The book Alcibiades the Schoolboy was originally written in Italian, in , and then translated into French by, perhaps, Édouard Cléder. Due to the expense of. The book Alcibiades the Schoolboy was originally written in Italian, in , and then translated into French by, perhaps, Édouard Cléder. Results 1 – 8 of 8 Alcibiades the Schoolboy by Antonio; Rawnsley, J. C. (translator) Rocco and a great selection of related books, art and collectibles available.
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Until now, the history of Alcibiades the Schoolboy in English began, and to all intents and purposes ended, on the back cover of another work of fiction with a similar theme, the Asbestos Diary by “Casimir Dukahz. The first time this little-known 17th century classic has appeared in English. In dialogue form, it is virtually a manual on how to seduce boys.
Eglinton, in his introduction, maintains that is also a deadly parody of the Machiavellian doctrine of expediency. Our edition includes the original Italian text, and a bibliographical appendix by Warren Johansson. Regrettably, the book never appeared.
It is not known who the translator was, although it is possible it was either “J.
Alcibiades The Schoolboy by Antonio Rocco
Breen himself, or Warren Johansson whose actual name was Joseph Wallfield. Nor is it known what happened to the translation, or if indeed it was ever finished. Presumably it was done from the Italian, which was to be printed dchoolboy the same volume. The present whereabouts of Breen’s introduction, if it has survived, are also unknown; it would be interesting to have seen his argument regarding the parody of Machiavelli.
About twenty years later another publisher, Global Academic Press, aclibiades announced an English translation as appearing shortly. This translation, also from the Italian, was by Brian Williams, M.
In the mids it was rumoured that it was finally to appear from still another publisher, Gay Alciibades Press, in London. The publishing history of Alcibiades the Schoolboy, or Alcibiade fanciullo a scola, as he was originally known, has been strange and tangled from the beginning.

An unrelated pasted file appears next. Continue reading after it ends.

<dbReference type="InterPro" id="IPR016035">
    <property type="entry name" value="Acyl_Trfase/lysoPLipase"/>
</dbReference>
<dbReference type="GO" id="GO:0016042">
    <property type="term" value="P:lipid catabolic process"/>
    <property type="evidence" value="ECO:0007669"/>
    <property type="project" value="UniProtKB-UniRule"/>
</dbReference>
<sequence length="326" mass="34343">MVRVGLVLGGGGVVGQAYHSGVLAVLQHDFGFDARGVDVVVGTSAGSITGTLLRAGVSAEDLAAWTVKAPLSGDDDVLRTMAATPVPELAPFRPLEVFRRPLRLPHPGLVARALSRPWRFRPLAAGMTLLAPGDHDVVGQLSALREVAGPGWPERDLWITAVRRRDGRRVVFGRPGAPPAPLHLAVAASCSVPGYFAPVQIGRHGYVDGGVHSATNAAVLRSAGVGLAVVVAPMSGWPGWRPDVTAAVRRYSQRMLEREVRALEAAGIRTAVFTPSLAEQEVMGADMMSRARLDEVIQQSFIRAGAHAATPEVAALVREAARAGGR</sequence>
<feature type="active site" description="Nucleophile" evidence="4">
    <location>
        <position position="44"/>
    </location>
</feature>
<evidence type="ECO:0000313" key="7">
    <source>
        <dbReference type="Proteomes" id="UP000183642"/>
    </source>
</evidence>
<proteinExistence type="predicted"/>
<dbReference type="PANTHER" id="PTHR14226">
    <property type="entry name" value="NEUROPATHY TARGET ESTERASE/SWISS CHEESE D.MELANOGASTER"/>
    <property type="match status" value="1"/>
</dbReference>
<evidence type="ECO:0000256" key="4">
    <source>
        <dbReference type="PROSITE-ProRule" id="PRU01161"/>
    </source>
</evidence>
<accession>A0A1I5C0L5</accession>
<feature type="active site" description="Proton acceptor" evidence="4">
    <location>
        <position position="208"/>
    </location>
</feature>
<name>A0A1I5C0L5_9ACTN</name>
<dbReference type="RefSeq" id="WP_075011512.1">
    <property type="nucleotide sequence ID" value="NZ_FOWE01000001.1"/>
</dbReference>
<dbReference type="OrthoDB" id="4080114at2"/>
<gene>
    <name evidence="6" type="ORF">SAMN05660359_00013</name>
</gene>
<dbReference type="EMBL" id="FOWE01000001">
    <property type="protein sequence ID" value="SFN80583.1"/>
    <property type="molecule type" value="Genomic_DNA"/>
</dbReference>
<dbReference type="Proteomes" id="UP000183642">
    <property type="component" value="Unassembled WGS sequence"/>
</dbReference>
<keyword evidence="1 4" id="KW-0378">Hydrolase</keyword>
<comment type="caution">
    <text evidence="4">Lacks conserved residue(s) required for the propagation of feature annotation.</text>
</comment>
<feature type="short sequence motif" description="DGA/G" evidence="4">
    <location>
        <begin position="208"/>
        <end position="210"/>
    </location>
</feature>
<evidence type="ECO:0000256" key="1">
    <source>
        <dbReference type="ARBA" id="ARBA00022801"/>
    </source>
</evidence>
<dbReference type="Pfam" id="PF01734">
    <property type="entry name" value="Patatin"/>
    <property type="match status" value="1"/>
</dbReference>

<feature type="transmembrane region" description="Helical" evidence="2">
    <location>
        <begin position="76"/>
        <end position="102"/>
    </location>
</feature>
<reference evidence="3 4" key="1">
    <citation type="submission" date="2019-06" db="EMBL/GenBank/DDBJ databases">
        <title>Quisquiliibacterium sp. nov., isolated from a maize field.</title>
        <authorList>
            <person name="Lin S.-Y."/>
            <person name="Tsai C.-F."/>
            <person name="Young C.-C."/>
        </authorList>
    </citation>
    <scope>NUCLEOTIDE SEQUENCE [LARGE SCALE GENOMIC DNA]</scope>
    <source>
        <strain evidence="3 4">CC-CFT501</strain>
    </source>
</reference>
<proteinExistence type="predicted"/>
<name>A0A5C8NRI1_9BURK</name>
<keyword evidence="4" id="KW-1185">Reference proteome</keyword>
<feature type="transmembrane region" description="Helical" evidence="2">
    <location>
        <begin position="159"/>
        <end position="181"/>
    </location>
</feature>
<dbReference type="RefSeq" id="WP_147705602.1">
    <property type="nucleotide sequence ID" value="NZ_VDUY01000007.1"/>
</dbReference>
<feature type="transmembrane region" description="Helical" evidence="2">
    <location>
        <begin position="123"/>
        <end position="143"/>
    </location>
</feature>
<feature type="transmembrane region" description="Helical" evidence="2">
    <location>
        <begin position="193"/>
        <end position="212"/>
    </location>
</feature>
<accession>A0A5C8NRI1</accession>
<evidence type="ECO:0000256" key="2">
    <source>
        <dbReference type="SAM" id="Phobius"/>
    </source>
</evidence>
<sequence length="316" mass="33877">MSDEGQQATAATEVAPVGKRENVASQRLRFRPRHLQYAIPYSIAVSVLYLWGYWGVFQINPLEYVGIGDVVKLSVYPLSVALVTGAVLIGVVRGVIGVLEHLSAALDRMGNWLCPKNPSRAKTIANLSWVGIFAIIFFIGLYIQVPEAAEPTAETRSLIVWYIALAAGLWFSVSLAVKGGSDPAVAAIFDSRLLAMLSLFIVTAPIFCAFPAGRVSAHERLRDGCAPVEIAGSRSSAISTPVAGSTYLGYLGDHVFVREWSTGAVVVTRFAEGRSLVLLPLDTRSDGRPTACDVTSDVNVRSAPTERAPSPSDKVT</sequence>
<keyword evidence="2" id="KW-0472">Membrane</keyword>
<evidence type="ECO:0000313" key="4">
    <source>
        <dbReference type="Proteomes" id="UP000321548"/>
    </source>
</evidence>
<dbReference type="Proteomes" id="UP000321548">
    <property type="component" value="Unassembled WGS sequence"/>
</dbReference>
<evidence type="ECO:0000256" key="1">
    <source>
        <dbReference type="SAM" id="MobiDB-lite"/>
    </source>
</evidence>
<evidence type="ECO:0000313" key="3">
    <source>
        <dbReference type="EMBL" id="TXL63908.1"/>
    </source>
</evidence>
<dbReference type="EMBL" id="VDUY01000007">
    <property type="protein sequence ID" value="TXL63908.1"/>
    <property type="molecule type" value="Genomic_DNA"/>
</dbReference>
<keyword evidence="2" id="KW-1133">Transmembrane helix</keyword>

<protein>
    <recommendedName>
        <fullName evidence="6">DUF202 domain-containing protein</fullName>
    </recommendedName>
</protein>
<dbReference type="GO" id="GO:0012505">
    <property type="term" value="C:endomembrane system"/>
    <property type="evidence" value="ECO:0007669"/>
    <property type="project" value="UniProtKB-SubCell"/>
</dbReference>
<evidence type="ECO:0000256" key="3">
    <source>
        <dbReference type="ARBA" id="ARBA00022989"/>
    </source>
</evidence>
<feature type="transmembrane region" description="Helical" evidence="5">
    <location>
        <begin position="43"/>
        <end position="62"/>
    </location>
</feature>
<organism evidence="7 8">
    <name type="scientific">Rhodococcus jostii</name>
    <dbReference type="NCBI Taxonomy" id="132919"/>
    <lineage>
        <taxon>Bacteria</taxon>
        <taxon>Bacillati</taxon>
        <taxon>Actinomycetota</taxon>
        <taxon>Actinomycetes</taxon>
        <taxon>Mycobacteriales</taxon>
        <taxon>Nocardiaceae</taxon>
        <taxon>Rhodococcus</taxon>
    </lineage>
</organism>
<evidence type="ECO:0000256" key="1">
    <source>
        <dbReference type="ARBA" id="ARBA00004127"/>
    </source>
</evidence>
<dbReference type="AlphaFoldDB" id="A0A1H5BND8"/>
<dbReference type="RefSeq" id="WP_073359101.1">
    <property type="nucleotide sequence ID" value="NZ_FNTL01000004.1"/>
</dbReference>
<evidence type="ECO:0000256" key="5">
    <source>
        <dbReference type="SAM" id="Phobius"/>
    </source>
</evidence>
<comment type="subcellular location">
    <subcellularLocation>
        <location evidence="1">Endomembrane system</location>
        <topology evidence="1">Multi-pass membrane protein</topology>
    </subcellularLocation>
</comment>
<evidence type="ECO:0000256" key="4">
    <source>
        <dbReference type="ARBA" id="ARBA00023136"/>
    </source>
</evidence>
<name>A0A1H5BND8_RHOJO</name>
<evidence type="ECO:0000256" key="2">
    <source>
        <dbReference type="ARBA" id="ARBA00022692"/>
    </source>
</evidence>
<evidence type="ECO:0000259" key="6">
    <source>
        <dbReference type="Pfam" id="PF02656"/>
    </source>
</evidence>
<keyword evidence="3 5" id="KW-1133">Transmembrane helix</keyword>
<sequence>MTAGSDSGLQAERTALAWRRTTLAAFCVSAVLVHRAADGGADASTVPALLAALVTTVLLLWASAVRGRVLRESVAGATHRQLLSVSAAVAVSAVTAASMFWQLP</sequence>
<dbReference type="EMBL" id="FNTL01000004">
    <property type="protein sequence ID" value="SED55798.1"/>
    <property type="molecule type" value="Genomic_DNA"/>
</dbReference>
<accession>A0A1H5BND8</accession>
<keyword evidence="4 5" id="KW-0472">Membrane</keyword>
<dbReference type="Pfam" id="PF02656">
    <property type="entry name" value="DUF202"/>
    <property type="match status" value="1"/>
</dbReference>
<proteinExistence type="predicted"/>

Of the first edition of the work, apparently published in Venice in earlythere are no known surviving copies; evidence for this edition comes from contemporary letters. The oldest existing copies of the alcibiadee come from two editions, the title pages of which indicate they were from the printer Juan Wart, of Orange, France, inthe first an octavo of pages, the second a duodecimo of pages.
The sonnets by “M.
A new edition, still in Italian, appeared in Paris infrom the antiquarian scholar and publisher of erotica, Jules Gay. The edition was condemned by the Public Prosecutor in Paris inand again in Lille in This was but a provocation for Gay; he responded by publishing a French translation, which appeared from the safety of Brussels inand albeit even then with a false imprint of “Amsterdam, chez l’ancien Pierre Marteau” as well.
This translation was accompanied by a fifteen page schoolbboy by M. Two reprints of this edition, both illustrated, appeared in Brussels in the s, and it was reprinted again without illustrations in A final French edition was issued in Paris in by Marcel Seheur, with engravings.
All these French editions – especially those with illustrations – tne also extremely rare. It was not until a German edition ofa reprint of the Italian text inand a new translation in French inthat the schhoolboy became easily accessible.
Except, of course, in English. The authorship slcibiades Alcibiades is at schoolhoy as tangled as its publishing history. The earliest editions bore the attribution “D. A true Renaissance man, he was a painter, art critic, poet, playwright, religious biographer, epistler, gossip scgoolboy, political satirist and pornographer.
Called in his own time the “Divine Pietro” and “Scourge of Princes,” once he was safely dead he gained a further title, Prince of Blackmailers. He rose to fame in the mid’s with a series of lewd sonnets composed to accompany Guilio Romano’s infamous erotic “postures,” which had been engraved by Alccibiades Raimondi – a work which survives in only one copy, found in the 20th century after being believed totally lost for years.
A few years later Aretino expanded his fame in the field of erotica with his Ragionamenti “Dialogues Not just his pornographic works, but all the fruit of his pen proved wildly successful commercially, making Aretino the best-selling author of his day, and for a long period afterward. To create the impression that a text came from his hand – particularly an erotic text – was sdhoolboy smart advertising. But Alcibiades is almost tye century too late, and, despite Aretino’s being accused and acquitted of sodomy in a politically motivated prosecution shoolboy in his life, it just wasn’t his style.